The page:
top of page

Is day care right for my dog?

Dogs are generally social creatures, so for lots of them spending time at day care is heaven. But that isn't the case for all dogs. Here is our guide to working out if day care is actually right for your dog.

Two cockapoos looking at the camera

Some dogs enjoy spending time with other dogs, playing, sniffing and having their companionship. Others just prefer the company of their humans. So it is important that you accept that day care isn’t for every dog and here is our guide to working out if the day care environment is right for your dog.

1. How does your dog act around other dogs they meet?

.Are they relaxed meeting new dogs at the park, or are they fearful? For some dogs the experience of meeting new dogs is very stressful and if they feel that way with you, their trusted owner, then the chances are very high that they may find the day care experience too much.

On the other hand - is your dog bursting out of their skin to meet every new dog they see? This could actually be a signal that they might find the biz of day care too stimulating and arousing.

Dogs who enjoy meeting new and familiar dogs can benefit in so many ways from going to day care.

2. Is your dog happy meeting new people?

Being at day care will mean your dog will be spending their time with a team of new people, who should be doing their best to help a new dog joining their group feel safe and relaxed. If your dog is nervous or anxious when meeting new people with you, then they might find the day care experience to stressful.

If your dog enjoys meeting new people who can read and understand their signals, then they will definitely enjoy spending time at day care.

3. Is your dog used to spending time away from you?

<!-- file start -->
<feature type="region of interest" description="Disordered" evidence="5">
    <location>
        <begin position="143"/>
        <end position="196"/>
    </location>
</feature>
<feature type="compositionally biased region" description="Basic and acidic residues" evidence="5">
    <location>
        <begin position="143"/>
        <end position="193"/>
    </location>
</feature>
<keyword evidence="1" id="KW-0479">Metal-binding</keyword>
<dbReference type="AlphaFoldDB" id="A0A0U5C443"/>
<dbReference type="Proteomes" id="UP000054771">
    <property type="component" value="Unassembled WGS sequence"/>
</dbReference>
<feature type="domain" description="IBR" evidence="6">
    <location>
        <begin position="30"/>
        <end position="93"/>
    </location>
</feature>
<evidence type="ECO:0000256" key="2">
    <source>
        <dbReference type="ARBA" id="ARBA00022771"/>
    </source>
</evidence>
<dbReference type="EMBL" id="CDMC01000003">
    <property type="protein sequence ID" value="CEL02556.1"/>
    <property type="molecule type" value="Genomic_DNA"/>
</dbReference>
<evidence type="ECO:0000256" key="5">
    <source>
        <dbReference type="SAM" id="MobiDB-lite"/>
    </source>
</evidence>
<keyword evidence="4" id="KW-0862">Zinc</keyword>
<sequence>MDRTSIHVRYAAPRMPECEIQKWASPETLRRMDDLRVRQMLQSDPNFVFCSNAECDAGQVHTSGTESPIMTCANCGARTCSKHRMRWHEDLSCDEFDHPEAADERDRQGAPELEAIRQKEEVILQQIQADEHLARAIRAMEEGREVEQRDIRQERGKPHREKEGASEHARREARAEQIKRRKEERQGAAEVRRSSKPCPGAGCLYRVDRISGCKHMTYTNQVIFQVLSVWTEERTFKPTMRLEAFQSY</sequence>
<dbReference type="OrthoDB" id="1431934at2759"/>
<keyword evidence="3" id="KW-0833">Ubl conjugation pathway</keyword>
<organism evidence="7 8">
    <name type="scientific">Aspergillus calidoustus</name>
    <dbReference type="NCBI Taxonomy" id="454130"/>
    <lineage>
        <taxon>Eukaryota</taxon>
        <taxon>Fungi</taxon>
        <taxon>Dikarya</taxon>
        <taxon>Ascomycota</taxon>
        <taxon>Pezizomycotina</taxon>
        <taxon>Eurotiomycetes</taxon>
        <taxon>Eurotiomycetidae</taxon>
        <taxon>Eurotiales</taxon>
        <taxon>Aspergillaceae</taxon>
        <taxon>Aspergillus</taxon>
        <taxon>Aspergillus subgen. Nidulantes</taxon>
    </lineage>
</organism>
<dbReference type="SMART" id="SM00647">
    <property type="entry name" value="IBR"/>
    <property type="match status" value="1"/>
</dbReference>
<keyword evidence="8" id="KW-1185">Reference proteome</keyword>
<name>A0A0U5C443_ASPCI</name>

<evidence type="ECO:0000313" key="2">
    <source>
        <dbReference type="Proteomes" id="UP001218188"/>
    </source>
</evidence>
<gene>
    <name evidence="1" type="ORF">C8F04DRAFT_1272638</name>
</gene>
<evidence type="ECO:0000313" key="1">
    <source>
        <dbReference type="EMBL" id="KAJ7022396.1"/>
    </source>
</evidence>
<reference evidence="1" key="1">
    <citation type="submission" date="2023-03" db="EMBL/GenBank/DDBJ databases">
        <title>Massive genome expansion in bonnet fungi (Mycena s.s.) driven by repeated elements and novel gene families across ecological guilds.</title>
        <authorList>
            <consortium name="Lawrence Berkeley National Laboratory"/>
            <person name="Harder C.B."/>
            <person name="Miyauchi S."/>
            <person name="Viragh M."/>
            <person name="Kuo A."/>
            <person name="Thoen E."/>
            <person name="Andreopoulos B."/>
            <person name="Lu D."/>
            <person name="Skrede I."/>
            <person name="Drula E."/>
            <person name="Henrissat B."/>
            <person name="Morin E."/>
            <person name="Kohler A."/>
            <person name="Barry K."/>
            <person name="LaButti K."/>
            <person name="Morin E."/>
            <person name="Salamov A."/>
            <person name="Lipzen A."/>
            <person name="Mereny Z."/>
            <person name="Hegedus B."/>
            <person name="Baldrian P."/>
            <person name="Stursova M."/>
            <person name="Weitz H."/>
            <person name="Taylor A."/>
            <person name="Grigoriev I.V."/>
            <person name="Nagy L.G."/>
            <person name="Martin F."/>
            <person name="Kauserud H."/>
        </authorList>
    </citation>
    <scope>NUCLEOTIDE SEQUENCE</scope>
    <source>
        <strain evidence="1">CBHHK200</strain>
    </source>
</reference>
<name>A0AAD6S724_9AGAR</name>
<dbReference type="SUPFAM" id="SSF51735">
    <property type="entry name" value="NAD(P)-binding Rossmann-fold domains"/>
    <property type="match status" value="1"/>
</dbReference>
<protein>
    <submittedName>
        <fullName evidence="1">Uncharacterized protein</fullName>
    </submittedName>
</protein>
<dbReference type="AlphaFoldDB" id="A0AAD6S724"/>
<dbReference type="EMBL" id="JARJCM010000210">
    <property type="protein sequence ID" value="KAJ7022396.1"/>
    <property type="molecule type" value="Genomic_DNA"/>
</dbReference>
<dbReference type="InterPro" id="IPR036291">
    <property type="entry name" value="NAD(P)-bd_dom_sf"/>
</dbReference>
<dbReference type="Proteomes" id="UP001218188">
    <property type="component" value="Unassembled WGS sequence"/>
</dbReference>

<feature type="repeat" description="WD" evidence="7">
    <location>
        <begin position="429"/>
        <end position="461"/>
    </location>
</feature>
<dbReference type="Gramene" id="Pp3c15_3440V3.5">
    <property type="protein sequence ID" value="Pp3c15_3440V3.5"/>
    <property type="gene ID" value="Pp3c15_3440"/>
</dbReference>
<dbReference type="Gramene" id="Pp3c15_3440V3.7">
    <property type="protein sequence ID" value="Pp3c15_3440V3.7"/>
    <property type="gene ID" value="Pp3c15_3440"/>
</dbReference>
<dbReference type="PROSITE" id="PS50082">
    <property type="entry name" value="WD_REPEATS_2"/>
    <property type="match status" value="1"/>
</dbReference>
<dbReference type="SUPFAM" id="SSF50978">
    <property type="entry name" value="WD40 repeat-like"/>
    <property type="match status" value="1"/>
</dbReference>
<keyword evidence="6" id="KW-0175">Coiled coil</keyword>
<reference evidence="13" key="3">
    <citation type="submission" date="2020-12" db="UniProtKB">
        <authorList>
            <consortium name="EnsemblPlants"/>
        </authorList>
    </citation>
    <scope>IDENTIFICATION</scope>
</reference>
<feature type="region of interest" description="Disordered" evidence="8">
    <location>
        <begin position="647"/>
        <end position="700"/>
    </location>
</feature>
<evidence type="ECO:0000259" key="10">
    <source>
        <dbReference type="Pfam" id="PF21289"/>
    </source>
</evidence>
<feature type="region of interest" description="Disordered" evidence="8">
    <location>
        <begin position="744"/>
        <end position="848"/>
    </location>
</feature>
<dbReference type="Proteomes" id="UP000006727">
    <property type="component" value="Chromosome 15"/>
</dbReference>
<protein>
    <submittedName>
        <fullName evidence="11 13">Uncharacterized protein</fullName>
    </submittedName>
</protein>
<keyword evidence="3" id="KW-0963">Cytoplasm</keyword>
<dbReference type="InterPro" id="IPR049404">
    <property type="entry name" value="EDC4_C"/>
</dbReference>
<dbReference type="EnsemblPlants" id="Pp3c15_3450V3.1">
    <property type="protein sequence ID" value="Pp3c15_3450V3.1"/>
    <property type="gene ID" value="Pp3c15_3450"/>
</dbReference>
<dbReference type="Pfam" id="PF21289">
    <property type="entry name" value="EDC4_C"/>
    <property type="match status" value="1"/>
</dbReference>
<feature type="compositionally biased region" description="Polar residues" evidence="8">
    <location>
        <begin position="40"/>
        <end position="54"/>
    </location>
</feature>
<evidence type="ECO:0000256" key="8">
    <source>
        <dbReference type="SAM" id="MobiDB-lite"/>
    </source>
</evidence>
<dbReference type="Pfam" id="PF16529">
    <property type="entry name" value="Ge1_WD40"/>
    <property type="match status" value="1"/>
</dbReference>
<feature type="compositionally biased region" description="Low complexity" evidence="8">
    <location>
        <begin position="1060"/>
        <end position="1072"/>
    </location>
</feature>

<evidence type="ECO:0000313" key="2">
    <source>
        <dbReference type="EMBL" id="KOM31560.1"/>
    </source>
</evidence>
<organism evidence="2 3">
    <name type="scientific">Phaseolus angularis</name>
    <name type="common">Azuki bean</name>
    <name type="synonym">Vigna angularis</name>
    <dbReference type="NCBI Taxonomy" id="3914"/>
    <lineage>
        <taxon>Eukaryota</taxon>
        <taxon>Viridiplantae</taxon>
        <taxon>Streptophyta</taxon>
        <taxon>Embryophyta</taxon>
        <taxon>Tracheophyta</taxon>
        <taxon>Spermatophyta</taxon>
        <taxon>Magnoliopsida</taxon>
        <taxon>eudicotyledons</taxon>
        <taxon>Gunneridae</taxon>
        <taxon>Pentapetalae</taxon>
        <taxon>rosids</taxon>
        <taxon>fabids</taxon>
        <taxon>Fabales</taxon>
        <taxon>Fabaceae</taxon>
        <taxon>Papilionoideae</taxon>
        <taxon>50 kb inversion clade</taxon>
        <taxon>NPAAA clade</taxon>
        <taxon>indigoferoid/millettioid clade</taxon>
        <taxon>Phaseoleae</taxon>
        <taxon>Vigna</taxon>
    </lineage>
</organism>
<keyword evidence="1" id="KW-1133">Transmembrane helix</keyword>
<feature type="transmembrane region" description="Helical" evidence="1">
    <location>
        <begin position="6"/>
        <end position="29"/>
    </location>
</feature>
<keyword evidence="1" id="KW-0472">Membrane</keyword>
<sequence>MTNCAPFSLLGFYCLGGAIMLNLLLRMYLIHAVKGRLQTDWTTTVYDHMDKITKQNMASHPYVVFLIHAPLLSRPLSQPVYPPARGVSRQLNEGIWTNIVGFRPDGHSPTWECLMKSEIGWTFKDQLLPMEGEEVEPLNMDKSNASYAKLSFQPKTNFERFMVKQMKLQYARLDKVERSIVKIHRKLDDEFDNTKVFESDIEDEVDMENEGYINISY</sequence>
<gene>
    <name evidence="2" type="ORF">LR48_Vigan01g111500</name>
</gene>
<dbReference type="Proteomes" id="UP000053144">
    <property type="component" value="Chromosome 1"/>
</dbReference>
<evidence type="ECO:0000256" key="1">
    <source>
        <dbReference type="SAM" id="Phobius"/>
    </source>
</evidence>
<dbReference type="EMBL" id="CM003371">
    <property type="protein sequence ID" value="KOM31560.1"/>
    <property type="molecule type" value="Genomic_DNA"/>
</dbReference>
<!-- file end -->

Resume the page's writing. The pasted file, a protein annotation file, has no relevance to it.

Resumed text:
Lockdowns have had numerous and profound effects on our dogs and separation anxiety is one of the main ones we are seeing in young dogs and pups who have never been away from their owners. Spending time at day care means spending time away from you. Some dogs will be quite happy to trot off, not looking back to see their fur-friends. Others will find being apart from you very difficult and therefore find it extremely difficult to settle at day care.

If this is the case for your dog, start practicing some ‘alone time’ now! The RSPCA have wonderful resources here ,to help dogs with separation anxiety, and there are wonderful qualified behaviorists who specialise in this area of work. 

4. Can day care be TOO exciting for dogs?

YES! Overstimulation which can lead to stress and becoming more anxious, possibly leading to behavior changes at home, can seem like excitement.

Usually what we look for is a happy-go-lucky dog when they arrive in the morning and the same when they leave at the end of their visit. We want a dog who's excited to be here, but not bouncing off the walls and showing stress signals. And this can go back to overstimulation, which can happen to some dogs within the day care environment.

To you they might seem very excited to be arriving and seeing their friends, but this can actually be stress signals for us to note. They are shaking with excitement, stressed, panting, jumping about. You might see them breathing heavily, or exhibiting a weird energy level that you don't normally see from your dog, and to us this can be a red flag.

A lot of people see that as, 'Oh my dog is so excited to be coming to Tails, but I worry when I see that in a dog because it's almost like they can't control their excitement and so their body just starts shaking and over-exaggerating everything.

So we do want a dog that exhibits really happy, loose body language coming and going. That they show some interest in the staff and other dogs, and they enjoy that kind of interest from the staff and other dogs as well.  But that depends on the dog some dogs don't love human contact as much as others, but you want that tolerance of staff there.

5. Signs your dog is finding day care stressful

Things to watch out for either before or after daycare that signal they are finding the experience stressful are -

  • Diarrhea or vomiting
  • Obsessive self grooming, such as licking their paws over and over
  • Stress panting, or excessive amounts of drool
  • Any sudden changes in behavior or personality
  • Falling into a deep dense sleep when home, almost like a recovery sleep, where their bodies are having to shut down to digest the stress of the day. 
Our NUMBER 1  priority is that the dogs who join us here at Tails of Tranquility are having an enjoyable time. That we are in no way causing or contributing to stress in any dog. 

If we feel that this is the case we talk to the pet parent straight away, and all good day care providers should do the same.

bottom of page